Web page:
An Evening Standard investigation found 33 councils and health trusts in the capital paid to settle 807 cases, rather than air them in open court.
The figures, obtained using freedom of information laws, reveal town halls and hospitals across the country handed over a total of £94million to settle more than 3,000 cases, including 305 claims of discrimination on grounds of disability, sex, race or age.
86 health trusts across the country, including 20 in London, admitted paying a total £49.7 million to settle 1,220 claims out of court. And 65 councils, including 13 in the capital, used £44.5 million of public money to end 2,099 claims.
My comment: Whilst a proportion can be explained away by the compensation culture I would suspect quite a few are down to councils falsely accusing whistle-blowers only to face losing in court. The Haringey example in the article highlights the issue.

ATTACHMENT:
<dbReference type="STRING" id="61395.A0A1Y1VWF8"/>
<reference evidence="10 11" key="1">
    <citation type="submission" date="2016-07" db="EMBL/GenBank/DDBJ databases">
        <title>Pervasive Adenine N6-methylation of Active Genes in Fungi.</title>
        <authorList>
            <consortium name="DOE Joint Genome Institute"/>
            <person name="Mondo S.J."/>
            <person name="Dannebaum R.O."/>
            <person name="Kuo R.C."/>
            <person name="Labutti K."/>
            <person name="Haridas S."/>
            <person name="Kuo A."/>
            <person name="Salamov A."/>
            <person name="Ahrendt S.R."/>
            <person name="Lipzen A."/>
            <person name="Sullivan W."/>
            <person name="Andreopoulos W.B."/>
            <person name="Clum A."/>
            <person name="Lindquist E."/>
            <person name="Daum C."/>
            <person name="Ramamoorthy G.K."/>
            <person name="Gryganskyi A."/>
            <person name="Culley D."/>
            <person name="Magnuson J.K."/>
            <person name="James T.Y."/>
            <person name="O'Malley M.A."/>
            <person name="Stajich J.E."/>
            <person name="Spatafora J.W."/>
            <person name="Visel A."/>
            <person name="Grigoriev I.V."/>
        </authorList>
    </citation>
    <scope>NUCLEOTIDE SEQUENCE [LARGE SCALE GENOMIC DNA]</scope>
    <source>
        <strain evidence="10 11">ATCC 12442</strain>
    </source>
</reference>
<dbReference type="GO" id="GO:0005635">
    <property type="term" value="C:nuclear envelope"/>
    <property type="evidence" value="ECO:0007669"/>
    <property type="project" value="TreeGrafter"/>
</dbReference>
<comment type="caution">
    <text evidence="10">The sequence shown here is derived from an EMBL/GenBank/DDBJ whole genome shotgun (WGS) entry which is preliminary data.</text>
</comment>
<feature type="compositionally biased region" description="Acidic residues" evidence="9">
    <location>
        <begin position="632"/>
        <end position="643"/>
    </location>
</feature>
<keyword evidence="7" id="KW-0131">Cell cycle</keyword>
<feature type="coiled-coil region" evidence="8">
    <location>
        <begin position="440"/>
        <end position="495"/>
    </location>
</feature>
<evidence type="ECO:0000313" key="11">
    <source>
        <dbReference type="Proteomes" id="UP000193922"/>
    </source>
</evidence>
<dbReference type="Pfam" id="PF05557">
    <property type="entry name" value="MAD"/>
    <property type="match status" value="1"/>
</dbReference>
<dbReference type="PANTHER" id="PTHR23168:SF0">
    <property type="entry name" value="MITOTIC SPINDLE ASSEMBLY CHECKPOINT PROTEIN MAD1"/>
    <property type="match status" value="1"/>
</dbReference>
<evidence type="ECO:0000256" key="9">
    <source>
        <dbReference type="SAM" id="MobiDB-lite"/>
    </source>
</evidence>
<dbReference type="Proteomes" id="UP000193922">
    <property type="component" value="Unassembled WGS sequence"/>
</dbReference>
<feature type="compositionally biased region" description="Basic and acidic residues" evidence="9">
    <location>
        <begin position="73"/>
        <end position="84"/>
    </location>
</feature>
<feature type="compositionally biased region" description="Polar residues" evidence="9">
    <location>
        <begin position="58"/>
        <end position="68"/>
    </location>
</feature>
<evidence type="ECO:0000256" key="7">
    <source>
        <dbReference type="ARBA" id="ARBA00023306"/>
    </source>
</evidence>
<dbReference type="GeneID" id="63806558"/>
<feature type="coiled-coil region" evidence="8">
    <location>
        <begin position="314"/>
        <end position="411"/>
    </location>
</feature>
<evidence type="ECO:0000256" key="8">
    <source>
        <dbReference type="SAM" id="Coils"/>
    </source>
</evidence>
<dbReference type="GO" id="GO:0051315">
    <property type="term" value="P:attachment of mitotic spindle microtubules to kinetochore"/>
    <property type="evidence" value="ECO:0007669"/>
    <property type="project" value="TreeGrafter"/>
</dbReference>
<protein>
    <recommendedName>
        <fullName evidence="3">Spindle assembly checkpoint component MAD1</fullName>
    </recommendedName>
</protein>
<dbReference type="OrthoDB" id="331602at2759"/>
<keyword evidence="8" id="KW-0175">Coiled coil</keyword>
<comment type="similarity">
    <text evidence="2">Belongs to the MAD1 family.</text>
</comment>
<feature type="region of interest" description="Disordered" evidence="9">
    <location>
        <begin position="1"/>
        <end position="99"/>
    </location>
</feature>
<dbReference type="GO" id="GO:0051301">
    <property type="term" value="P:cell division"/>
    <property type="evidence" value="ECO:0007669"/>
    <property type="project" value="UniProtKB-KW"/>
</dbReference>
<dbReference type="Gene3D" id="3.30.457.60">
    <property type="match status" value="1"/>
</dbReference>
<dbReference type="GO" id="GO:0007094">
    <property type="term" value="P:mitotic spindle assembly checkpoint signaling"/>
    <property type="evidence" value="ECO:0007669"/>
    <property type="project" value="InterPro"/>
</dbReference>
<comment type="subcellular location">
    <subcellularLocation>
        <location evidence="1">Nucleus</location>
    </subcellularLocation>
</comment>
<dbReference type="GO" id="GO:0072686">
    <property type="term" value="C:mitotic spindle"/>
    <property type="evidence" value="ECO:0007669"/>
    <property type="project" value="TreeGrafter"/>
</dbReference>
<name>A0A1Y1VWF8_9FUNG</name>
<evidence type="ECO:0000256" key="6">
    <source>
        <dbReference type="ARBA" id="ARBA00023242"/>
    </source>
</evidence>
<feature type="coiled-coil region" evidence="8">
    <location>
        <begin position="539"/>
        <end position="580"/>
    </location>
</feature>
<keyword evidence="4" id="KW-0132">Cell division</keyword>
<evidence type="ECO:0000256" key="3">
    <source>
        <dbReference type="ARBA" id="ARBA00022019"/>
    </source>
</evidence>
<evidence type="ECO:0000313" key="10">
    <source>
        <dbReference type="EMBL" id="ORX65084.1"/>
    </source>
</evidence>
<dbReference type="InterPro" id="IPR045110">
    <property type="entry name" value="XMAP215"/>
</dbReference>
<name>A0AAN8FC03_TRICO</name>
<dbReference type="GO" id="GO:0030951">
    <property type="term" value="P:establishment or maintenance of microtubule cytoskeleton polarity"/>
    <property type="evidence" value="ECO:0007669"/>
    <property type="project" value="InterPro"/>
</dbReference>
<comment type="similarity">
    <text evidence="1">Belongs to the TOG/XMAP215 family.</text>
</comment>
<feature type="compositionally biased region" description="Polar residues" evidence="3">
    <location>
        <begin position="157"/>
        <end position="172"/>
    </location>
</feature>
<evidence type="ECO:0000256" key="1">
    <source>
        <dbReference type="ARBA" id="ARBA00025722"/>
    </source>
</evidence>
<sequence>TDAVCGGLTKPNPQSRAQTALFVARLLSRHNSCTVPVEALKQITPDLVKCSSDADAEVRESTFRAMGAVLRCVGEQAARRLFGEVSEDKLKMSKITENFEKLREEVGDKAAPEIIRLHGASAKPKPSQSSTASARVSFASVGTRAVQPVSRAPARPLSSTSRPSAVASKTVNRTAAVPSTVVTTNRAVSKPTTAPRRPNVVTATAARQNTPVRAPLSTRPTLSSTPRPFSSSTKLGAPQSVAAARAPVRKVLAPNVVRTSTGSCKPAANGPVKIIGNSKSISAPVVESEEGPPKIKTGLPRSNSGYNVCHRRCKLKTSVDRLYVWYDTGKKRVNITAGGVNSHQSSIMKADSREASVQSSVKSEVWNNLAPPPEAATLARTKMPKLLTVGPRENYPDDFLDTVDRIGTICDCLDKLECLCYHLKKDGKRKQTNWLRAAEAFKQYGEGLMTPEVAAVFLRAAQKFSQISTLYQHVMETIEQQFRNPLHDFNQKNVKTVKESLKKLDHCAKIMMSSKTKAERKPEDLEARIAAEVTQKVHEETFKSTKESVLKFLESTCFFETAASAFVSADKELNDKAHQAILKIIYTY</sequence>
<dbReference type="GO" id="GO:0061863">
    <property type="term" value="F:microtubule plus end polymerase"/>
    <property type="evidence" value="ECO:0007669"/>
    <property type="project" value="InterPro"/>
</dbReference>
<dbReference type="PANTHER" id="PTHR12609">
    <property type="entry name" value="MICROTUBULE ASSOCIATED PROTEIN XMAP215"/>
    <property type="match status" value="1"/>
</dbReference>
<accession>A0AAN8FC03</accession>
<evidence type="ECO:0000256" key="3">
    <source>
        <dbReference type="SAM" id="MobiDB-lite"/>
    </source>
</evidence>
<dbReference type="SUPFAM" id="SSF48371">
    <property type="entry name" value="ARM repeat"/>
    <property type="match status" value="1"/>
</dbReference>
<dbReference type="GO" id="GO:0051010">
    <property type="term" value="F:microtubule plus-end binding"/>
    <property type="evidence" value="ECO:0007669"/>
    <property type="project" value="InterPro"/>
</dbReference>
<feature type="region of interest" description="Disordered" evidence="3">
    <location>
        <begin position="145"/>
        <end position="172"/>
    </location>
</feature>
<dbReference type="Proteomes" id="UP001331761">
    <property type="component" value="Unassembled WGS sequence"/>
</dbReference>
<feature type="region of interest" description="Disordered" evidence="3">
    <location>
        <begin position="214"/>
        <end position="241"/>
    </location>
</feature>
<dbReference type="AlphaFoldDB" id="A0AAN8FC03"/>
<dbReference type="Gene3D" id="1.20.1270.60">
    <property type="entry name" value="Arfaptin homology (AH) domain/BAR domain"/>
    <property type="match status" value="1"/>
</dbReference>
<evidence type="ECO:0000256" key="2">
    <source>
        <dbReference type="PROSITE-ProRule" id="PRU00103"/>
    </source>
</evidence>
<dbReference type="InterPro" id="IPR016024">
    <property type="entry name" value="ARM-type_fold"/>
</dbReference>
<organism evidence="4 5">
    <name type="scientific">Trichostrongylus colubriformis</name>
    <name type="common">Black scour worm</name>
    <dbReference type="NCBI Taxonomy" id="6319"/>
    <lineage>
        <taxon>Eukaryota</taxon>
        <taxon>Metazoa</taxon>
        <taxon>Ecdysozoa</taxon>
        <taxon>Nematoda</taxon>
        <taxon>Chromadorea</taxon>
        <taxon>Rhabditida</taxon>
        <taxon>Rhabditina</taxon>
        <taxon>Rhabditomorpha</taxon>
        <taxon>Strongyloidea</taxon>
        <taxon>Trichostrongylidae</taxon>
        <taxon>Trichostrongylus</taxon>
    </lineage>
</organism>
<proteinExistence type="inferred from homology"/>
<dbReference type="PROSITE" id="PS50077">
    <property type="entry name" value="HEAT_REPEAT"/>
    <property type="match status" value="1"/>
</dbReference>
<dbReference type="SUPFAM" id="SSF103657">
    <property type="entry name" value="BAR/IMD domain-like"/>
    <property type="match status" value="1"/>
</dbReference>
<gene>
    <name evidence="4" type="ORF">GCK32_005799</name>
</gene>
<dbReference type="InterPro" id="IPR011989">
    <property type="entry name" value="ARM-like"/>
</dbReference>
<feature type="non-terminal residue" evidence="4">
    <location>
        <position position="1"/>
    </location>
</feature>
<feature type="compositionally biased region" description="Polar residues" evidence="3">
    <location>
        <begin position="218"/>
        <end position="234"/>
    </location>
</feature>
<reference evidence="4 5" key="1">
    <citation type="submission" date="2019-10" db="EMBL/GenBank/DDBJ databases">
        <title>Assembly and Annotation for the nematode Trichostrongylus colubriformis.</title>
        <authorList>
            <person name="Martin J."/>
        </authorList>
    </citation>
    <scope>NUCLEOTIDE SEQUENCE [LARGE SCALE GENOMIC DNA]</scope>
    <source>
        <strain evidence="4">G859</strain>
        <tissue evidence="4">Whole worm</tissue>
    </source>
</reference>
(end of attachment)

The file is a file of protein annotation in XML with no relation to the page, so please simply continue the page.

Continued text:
Social worker Nevres Kemal, 46, who tried to raise concerns about Haringey council's treatment of children before the death of Baby P.
The council singled her out as a whistleblower, falsely accused her of child abuse and investigated her nine-year-old daughter's welfare. During what she described as a four-year "witch-hunt", Miss Kemal lost her job, faced a police investigation and her family and health fell apart.
Haringey eventually dropped the case and paid her undisclosed compensation.
Read the full story from the source This is London
Read all articles about whistle-blowers on this blog.